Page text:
In 1902, the chancellor of the second government of Julio Argentino Roca, Dr. Luis María Drago, made an outstanding performance in his defence of Latin American sovereignty against the sea blockade of Venezuela imposed by Britain, Germany and Italy as punishment for debts that Venezuela had with those countries, and that the president Cipriano Castro refused to pay.
The Roca–Runciman Treaty was signed between the countries on 1 May 1933. It was a trade agreement to help Argentina avoid the effects of a pro-Commonwealth policy, in exchange for lower taxes for imported products from the UK. It was signed by Vice President of Argentina, Julio Argentino Pascual Roca – a request of the president Agustín Pedro Justo and Walter Runciman.
Britain was the main purchaser of Argentine beef and grain. During the Second World War, Argentina refused to go along with the American anti-German policies. Washington responded by trying to shut down Argentine exports. President Franklin Roosevelt asked Prime Minister Winston Churchill to stop buying Argentine beef and grain. Churchill refused, saying the food was urgently needed.
On 2 April 1982, Argentina under President Leopoldo Galtieri launched an invasion of the Falkland Islands (Spanish: Islas Malvinas) and on 3 April 1982 this was followed by the Argentine invasion of South Georgia Island. This resulted in the British deploying forces to the Falkland Islands to fight in the Falklands War (Spanish: Guerra de las Malvinas).
The war led to a breach of diplomatic relations between Argentina and the United Kingdom. Argentina appointed Brazil as its protecting power in Britain, while the United Kingdom appointed Switzerland as its protecting power in Argentina. Diplomatic relations between Argentina and the United Kingdom were not restored until 1990.
In the 1990s, relations between the UK and Argentina improved further. In 1998, Carlos Menem, the President of Argentina visited London, where he reaffirmed his country's claims to the Islands, although he stated that Argentina would use only peaceful means to obtain them. In 2001, Tony Blair, Prime Minister of the United Kingdom visited Argentina where he stated that he hoped the UK and Argentina could resolve their differences that led to the 1982 war. However, no talks on sovereignty took place during the visit and Argentina's President Néstor Kirchner stated that he regarded gaining sovereignty over the islands as a 'top priority' of his government.
Since the mid-2000s, diplomatic relations between the UK and Argentina have become increasingly strained. In 2006, Argentina renewed claims to the Falkland Islands, citing concern over fishing and petroleum rights. On 28 March 2009, UK Prime Minister Gordon Brown stated that there was "nothing to discuss" with Cristina Kirchner, the Argentine president, over sovereignty of the islands, when they met in Chile on his pre-2009 G-20 London Summit world tour. On 22 April 2009 Argentina made a formal claim to the UN to an area of the continental shelf encompassing the Falklands, South Georgia and South Sandwich Islands, and parts of Antarctica, citing 11 years worth of maritime survey data. The UK quickly protested these claims.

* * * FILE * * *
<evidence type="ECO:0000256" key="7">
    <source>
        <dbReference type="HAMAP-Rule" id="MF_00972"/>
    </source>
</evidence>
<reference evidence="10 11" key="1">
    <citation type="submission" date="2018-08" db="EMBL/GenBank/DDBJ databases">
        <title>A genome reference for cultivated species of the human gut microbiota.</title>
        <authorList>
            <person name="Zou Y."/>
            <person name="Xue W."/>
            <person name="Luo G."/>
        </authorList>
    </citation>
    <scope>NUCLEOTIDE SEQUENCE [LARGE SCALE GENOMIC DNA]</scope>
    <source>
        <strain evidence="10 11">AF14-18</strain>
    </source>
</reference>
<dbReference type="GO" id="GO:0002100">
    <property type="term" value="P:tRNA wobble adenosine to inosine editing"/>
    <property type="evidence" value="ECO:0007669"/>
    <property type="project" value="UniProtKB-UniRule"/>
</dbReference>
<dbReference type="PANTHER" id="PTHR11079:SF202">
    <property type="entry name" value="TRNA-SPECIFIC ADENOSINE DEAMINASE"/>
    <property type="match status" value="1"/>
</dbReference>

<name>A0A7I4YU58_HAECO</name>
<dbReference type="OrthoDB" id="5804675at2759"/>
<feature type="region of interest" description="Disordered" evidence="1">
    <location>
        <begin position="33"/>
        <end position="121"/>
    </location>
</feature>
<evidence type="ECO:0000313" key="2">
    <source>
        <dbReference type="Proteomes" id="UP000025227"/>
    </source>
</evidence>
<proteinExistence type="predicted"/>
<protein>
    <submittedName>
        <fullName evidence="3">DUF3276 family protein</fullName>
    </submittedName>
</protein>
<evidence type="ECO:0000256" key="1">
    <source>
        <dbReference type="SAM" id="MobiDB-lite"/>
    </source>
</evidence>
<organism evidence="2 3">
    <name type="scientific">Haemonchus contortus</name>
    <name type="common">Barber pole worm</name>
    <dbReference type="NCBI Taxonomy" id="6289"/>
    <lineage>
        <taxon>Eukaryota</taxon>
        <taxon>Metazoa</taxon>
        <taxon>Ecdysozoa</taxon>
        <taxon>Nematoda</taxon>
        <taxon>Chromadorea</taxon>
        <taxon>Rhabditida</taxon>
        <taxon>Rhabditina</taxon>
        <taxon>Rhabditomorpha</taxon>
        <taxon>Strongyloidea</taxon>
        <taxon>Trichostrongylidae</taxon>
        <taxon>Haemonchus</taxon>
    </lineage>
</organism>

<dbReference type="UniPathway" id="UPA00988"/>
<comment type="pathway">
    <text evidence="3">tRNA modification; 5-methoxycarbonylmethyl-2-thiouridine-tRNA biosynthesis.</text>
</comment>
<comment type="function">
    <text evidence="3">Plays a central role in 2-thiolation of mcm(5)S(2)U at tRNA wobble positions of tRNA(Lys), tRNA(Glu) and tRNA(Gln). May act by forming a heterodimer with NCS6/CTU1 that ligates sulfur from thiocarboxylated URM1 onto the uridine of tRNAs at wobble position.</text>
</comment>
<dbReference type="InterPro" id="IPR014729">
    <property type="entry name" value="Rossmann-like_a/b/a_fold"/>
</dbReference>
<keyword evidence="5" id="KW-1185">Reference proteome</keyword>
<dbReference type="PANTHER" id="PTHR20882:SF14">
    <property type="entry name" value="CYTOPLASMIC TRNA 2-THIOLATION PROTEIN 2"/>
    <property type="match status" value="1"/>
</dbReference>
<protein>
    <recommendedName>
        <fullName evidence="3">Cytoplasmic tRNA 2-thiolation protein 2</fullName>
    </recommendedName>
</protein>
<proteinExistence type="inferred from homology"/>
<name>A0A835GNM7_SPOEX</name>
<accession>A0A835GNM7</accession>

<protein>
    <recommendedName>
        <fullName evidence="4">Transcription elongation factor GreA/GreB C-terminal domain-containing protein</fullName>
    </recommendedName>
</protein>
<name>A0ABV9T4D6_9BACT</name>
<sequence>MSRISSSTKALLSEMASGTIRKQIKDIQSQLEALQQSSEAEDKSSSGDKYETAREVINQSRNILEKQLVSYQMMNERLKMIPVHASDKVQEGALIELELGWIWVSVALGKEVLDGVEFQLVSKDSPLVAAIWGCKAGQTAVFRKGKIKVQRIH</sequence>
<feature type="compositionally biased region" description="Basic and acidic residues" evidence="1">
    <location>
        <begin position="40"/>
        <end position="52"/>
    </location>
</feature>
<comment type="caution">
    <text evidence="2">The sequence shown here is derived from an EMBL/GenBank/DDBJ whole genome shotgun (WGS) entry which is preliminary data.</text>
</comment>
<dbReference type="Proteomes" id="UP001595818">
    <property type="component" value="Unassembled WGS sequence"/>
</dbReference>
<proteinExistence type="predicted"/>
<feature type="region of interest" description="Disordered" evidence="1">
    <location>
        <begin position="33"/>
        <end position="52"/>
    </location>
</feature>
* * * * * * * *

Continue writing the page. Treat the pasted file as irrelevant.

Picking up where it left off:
Since 2010, reports of British oil exploration around the Falkland Islands have caused a further downturn in UK–Argentine relations. In February 2010 the Argentine government announced that ships travelling to the Falklands (as well as South Georgia and the South Sandwich Islands) would require a permit to use Argentine territorial waters. Despite the new restrictions, Desire Petroleum began drilling for oil on 22 February 2010, about 54 nautical miles (100 km, 62 mi) north of the Islands.
Governments of South American countries have generally shown support for Argentina over the Falkland Islands sovereignty dispute in recent years. This is in contrast to the Falklands War when Britain was supported by Chile. In 2011 the Mercosur bloc agreed to close ports to ships flying the Falkland Islands flags, while British-flagged ships would continue to be allowed. The Unasur group of nations has asked the United Kingdom to pursue negotiations over the islands' sovereignty. On 19 March 2012, Peru announced that it was cancelling a visit by the Royal Navy frigate HMS Montrose in support of Argentina's claim to the islands.
At the G20 Summit in Mexico in June 2012, British Prime Minister David Cameron and Argentine President Cristina Fernández de Kirchner met unexpectedly in a corridor on the fringes of the G20 Summit and exchanged, at least in diplomatic terms, some rather heated words. Prime Minister Cameron told President Kirchner that she should "respect the views" of Falkland residents, who had announced the 2013 referendum, on the issue of future sovereignty of the island. President Kirchner then attempted to hand an envelope to the Prime Minister but he refused to accept it.